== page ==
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U.S. Alleges 18 Plotted To Smuggle Soviet Arms

Associated Press
Wednesday, March 16, 2005; Page A03

NEW YORK, March 15 -- U.S. authorities charged 18 people in an alleged scheme to smuggle grenade launchers, shoulder-fired missiles and other Russian military weapons into the United States, officials announced Tuesday.

The arrests resulted from a yearlong investigation in which an FBI informant posed as an arms buyer with ties to al Qaeda.


The alleged plot involved Russian antitank guns such as those pictured above. (AP)

The case, which took investigators to South Africa, Armenia and the Republic of Georgia, included wiretaps on seven phones and intercepts of more than 15,000 calls, according to prosecutors, the FBI and police.

The informant, an explosives expert, contacted the FBI after he was approached by a man who said he had access to weapons from the former Soviet Union and believed the informant could find a willing buyer, federal prosecutors said.

Using a digital camera, members of the ring, which included Armenians and South Africans, provided pictures of the weapons they said they had available for sale, prosecutors said. The pictures, apparently taken in Armenia, showed antitank missiles, a Russian missile launcher and an antitank rifle, among other weapons, officials said.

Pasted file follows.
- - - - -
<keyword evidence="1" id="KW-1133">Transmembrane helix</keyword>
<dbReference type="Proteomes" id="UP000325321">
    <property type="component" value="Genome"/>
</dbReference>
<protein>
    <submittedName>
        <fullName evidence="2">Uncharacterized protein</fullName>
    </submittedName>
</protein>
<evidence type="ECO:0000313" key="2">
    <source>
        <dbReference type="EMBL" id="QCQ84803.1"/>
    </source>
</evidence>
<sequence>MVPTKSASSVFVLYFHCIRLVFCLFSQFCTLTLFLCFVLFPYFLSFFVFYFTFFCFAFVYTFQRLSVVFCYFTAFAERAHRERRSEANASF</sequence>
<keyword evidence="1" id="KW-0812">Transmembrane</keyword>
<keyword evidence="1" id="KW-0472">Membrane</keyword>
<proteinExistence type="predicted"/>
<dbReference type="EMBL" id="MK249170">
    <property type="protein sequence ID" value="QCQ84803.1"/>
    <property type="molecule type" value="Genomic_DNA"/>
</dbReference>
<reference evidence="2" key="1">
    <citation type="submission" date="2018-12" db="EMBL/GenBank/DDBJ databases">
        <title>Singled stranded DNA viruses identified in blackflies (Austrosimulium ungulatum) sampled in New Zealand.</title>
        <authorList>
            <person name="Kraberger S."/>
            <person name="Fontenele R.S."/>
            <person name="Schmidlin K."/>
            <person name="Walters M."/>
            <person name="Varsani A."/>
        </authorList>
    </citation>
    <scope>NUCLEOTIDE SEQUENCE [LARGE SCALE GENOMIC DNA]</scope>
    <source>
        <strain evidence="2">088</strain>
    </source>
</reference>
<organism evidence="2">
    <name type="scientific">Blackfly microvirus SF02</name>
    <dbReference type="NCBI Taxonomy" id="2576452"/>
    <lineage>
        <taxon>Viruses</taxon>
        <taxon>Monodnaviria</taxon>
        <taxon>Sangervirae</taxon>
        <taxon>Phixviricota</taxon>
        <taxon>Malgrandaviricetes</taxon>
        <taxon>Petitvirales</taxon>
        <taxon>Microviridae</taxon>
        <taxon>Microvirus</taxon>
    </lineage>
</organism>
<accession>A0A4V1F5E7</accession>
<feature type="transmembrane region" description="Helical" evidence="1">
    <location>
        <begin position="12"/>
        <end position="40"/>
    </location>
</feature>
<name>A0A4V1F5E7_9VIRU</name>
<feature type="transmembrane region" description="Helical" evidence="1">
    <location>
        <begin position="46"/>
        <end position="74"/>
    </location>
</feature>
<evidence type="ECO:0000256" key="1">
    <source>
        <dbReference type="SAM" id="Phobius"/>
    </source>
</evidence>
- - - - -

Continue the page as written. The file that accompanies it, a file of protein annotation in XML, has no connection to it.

Seventeen of the 18 people charged were in custody Tuesday, arrested in New York, Los Angeles or Florida, authorities said. Prosecutors alleged that the defendants were preparing to import the weapons, including antitank missile systems, into the country from Eastern Europe.

The FBI is working with Armenian and Russian authorities to secure the weapons, authorities said.

A criminal complaint unsealed in U.S. District Court in Manhattan charged five men with conspiring to transport destructive devices and 13 others with weapons trafficking for their alleged roles in supplying machine guns and other assault weapons destined to be sold to the informant.

According to the complaint, the informant met defendants Artur Solomonyan and Christiaan Dewet Spies on several occasions in New York to discuss the weapons deals.

Solomonyan, an Armenian citizen who lives in New York and Los Angeles, and Spies, a South African citizen who lives in New York, were arrested Monday night at a Manhattan hotel after meeting one last time with the informant to finalize their plans before leaving the country to obtain the weapons, prosecutors alleged.

If convicted, each would face a prison term of up to 30 years.


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